It didn’t take me long in my first nonprofit to discover that I felt extremely fragmented trying to do my job. How in the world was I going to handle all the essential aspects of nonprofit management when I was the only staff person? I sat at my desk, one day, my head in my hands, at a loss to know what to tackle first.
But as I began to really think about all the essential components of my job, I realized I could narrow them down to six basic elements. I knew if ignored any one of them it could create problems to the point where the nonprofit might eventually cease to be effective, or even cease to exist. Now I just needed to figure out how to incorporate volunteers into each element to get things done.
And that started my journey toward development of the core elements philosophy of nonprofit management. Over the next 30 years, serving in five different nonprofits and consulting with hundreds of nonprofits, the experiences just reinforced what I had discovered that day. An understanding of all of the six core elements is critical (see The Hour Series of Guides for Nonprofit Management, and the book, Core Elements of a Successful Nonprofit)
An executive director (ED) can easily be fired because they were so wrapped up in program implementation that they ignored the other five elements. As anyone knows who has been in the nonprofit business for very long, running a successful nonprofit takes more than a spirit of altruism.
Weak administrative functions, for example, can be present in any organization, regardless of the size. Multi-million dollar budgets do not guarantee solid infrastructure. In fact, sometimes the larger the organizations the weaker are the internal controls. The ED of any nonprofit must be sure that all of the proper internal controls are in place, regardless of how urgent the program needs.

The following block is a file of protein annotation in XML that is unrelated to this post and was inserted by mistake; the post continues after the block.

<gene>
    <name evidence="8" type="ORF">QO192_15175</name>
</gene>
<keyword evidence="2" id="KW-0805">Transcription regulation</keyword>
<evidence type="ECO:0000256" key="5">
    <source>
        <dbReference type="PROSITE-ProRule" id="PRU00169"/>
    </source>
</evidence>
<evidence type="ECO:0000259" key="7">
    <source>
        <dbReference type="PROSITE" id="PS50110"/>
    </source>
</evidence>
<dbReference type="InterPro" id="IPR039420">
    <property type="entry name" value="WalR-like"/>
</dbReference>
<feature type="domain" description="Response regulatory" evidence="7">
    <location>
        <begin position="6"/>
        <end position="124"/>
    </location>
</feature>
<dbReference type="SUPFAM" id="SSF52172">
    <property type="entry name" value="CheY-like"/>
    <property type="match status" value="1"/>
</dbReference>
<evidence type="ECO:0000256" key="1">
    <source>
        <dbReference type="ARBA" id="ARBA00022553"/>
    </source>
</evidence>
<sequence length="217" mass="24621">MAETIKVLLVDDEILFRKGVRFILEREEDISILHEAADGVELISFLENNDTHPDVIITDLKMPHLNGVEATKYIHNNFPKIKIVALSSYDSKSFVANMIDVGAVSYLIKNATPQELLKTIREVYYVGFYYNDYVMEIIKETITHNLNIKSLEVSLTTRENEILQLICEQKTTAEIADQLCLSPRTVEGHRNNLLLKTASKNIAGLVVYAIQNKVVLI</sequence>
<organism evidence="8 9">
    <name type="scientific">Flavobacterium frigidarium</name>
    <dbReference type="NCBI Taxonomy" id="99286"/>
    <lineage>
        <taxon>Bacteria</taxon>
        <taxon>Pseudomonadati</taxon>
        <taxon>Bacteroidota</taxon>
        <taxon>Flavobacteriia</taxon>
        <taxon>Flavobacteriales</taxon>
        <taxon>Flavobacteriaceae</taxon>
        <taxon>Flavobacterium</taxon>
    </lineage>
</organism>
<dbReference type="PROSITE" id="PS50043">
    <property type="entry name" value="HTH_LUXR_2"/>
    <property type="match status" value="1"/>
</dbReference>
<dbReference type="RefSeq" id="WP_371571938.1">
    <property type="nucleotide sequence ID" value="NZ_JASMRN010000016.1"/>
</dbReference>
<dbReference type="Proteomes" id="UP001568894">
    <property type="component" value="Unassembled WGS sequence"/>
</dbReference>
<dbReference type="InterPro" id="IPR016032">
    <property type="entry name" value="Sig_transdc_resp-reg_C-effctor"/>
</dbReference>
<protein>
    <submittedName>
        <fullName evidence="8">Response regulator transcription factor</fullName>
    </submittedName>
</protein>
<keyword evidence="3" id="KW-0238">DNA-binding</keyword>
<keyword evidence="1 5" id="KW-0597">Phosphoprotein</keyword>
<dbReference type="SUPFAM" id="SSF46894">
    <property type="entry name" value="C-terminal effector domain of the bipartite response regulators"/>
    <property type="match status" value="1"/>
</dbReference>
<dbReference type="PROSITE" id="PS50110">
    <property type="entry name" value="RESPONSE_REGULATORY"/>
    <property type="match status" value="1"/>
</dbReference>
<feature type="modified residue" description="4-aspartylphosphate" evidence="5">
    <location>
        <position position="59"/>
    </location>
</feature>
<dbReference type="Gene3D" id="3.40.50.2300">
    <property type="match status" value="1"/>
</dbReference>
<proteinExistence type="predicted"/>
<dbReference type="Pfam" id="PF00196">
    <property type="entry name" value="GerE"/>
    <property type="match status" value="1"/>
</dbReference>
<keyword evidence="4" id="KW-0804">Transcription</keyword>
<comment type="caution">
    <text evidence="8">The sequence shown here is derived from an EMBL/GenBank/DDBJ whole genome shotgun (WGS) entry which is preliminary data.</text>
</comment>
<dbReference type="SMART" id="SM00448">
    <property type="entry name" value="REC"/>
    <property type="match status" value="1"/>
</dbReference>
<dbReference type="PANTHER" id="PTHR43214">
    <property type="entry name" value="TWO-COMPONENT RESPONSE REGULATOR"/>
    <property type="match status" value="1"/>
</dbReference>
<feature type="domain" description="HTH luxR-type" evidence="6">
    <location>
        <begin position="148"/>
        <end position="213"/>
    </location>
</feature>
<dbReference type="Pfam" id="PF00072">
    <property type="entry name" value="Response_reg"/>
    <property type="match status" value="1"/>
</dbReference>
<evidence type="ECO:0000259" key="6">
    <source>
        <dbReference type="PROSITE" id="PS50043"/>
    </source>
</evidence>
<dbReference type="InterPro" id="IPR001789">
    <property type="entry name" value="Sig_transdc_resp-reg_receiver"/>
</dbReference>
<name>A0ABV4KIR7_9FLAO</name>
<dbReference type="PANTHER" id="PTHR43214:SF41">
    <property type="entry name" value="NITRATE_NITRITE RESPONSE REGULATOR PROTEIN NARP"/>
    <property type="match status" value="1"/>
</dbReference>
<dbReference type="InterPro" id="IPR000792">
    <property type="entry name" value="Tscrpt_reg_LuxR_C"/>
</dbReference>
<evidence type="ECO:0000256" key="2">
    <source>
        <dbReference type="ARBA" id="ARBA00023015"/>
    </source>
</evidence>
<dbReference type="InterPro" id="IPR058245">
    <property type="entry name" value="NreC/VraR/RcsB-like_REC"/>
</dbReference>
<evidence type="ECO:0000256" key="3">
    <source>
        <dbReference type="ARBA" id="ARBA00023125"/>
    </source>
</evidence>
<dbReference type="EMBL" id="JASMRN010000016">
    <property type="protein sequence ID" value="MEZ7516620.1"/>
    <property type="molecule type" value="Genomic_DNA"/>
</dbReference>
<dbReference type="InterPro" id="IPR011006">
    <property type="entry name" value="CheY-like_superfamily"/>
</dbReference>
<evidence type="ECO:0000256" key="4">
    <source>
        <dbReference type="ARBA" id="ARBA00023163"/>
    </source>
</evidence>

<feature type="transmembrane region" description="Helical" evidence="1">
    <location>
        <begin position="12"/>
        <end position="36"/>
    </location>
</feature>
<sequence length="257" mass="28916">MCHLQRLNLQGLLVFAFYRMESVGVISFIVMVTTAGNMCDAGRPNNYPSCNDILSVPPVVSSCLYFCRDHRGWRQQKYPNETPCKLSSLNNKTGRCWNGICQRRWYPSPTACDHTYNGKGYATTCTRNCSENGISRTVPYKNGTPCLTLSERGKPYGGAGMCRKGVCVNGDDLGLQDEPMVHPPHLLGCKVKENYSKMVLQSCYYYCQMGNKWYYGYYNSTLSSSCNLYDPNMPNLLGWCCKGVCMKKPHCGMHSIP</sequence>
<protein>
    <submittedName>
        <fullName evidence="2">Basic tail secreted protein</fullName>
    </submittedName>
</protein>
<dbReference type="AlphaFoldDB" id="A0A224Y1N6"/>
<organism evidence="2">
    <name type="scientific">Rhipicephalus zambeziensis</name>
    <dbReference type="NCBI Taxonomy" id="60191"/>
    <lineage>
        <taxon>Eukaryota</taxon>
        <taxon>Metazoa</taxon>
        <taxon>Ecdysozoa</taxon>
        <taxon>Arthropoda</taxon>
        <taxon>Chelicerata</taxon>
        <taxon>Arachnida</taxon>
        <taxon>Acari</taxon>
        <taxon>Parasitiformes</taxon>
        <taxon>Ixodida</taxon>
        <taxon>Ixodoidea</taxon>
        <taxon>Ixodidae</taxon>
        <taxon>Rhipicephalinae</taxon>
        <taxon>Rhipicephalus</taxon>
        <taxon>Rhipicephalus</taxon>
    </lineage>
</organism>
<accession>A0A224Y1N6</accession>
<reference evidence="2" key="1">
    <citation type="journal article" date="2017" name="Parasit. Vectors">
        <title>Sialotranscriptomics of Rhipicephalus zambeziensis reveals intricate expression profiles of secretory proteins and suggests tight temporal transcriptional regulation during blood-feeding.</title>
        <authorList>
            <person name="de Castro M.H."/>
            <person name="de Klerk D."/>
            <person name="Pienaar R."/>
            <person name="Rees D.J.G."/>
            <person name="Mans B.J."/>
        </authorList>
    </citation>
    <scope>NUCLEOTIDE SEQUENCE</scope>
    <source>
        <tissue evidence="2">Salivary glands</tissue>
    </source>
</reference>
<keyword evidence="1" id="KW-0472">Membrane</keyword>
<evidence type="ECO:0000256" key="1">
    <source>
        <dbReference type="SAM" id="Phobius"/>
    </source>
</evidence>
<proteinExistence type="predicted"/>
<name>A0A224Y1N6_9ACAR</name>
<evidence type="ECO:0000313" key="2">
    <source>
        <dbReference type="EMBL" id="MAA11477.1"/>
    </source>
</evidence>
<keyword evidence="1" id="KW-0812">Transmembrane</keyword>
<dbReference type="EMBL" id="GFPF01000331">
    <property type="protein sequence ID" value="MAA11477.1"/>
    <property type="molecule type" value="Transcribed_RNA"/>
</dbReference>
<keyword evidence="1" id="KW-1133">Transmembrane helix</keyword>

The core elements or infrastructure on which a nonprofit builds its programs will be the ultimate basis for success. Six core elements are easily identifiable as the basis for building a solid nonprofit infrastructure, increasing the possibility the nonprofit will succeed. A simple but effective way to assess the health of a nonprofit organization is to evaluate how well the core elements are being implemented in every aspect of the organization. Based on the core elements chart below, on a scale of 1 to 10 (10 being “outstanding” and 1 being “poor”) rate your nonprofit in these areas:
Core Element Rating
Resource Development (fundraising) ______
Community Involvement ______
Volunteer Development ______
Once the ED has completed the rating of the organization, the rest of the staff and the board of directors can also do this simple assessment as part of the strategic planning, or they could do a more detailed assessment (see The One-Hour Organizational Assessment).
Depending on the current status of the organization, its learning culture, and how long the ED has been on staff, the initial assessment may need to be very simple, like the rating assessment above. Regardless of the tools used, assessments need to be a constant part of everything done by an ED of a nonprofit.